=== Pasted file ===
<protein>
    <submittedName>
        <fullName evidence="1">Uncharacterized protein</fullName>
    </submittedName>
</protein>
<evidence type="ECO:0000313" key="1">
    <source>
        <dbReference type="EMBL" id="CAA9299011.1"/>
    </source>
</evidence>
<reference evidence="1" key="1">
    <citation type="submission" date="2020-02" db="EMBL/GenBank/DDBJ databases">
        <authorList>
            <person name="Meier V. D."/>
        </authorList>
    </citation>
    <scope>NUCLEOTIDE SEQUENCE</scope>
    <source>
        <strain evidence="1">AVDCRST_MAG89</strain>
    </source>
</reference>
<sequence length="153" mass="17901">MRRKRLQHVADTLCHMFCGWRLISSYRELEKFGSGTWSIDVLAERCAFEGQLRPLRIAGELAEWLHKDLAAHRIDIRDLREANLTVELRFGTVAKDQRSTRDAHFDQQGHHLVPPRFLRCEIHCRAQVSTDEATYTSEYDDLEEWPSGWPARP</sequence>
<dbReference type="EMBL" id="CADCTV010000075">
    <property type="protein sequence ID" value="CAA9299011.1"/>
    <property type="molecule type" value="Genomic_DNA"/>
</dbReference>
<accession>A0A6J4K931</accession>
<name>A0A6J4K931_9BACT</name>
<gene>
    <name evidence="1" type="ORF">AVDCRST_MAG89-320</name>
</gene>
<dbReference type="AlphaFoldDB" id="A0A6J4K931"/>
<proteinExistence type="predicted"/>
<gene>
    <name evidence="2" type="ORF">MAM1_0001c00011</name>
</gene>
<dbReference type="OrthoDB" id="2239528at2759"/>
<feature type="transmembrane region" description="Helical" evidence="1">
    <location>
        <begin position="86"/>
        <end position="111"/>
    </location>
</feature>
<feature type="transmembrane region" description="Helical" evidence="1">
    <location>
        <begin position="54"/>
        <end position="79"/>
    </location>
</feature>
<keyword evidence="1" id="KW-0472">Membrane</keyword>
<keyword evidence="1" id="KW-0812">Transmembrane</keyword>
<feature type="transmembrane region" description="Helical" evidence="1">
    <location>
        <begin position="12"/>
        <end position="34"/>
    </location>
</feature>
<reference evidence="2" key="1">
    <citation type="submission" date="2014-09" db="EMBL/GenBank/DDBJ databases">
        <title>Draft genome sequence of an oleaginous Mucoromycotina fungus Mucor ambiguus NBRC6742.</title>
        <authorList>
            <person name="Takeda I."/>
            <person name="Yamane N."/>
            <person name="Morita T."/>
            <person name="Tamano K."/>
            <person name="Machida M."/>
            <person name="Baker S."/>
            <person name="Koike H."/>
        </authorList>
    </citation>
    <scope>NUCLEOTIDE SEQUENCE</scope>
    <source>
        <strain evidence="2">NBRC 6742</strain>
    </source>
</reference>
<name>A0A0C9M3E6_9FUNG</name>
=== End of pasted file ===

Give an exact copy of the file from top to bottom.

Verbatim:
<protein>
    <submittedName>
        <fullName evidence="1">Uncharacterized protein</fullName>
    </submittedName>
</protein>
<evidence type="ECO:0000313" key="1">
    <source>
        <dbReference type="EMBL" id="CAA9299011.1"/>
    </source>
</evidence>
<reference evidence="1" key="1">
    <citation type="submission" date="2020-02" db="EMBL/GenBank/DDBJ databases">
        <authorList>
            <person name="Meier V. D."/>
        </authorList>
    </citation>
    <scope>NUCLEOTIDE SEQUENCE</scope>
    <source>
        <strain evidence="1">AVDCRST_MAG89</strain>
    </source>
</reference>
<sequence length="153" mass="17901">MRRKRLQHVADTLCHMFCGWRLISSYRELEKFGSGTWSIDVLAERCAFEGQLRPLRIAGELAEWLHKDLAAHRIDIRDLREANLTVELRFGTVAKDQRSTRDAHFDQQGHHLVPPRFLRCEIHCRAQVSTDEATYTSEYDDLEEWPSGWPARP</sequence>
<dbReference type="EMBL" id="CADCTV010000075">
    <property type="protein sequence ID" value="CAA9299011.1"/>
    <property type="molecule type" value="Genomic_DNA"/>
</dbReference>
<accession>A0A6J4K931</accession>
<name>A0A6J4K931_9BACT</name>
<gene>
    <name evidence="1" type="ORF">AVDCRST_MAG89-320</name>
</gene>
<dbReference type="AlphaFoldDB" id="A0A6J4K931"/>
<proteinExistence type="predicted"/>
<gene>
    <name evidence="2" type="ORF">MAM1_0001c00011</name>
</gene>
<dbReference type="OrthoDB" id="2239528at2759"/>
<feature type="transmembrane region" description="Helical" evidence="1">
    <location>
        <begin position="86"/>
        <end position="111"/>
    </location>
</feature>
<feature type="transmembrane region" description="Helical" evidence="1">
    <location>
        <begin position="54"/>
        <end position="79"/>
    </location>
</feature>
<keyword evidence="1" id="KW-0472">Membrane</keyword>
<keyword evidence="1" id="KW-0812">Transmembrane</keyword>
<feature type="transmembrane region" description="Helical" evidence="1">
    <location>
        <begin position="12"/>
        <end position="34"/>
    </location>
</feature>
<reference evidence="2" key="1">
    <citation type="submission" date="2014-09" db="EMBL/GenBank/DDBJ databases">
        <title>Draft genome sequence of an oleaginous Mucoromycotina fungus Mucor ambiguus NBRC6742.</title>
        <authorList>
            <person name="Takeda I."/>
            <person name="Yamane N."/>
            <person name="Morita T."/>
            <person name="Tamano K."/>
            <person name="Machida M."/>
            <person name="Baker S."/>
            <person name="Koike H."/>
        </authorList>
    </citation>
    <scope>NUCLEOTIDE SEQUENCE</scope>
    <source>
        <strain evidence="2">NBRC 6742</strain>
    </source>
</reference>
<name>A0A0C9M3E6_9FUNG</name>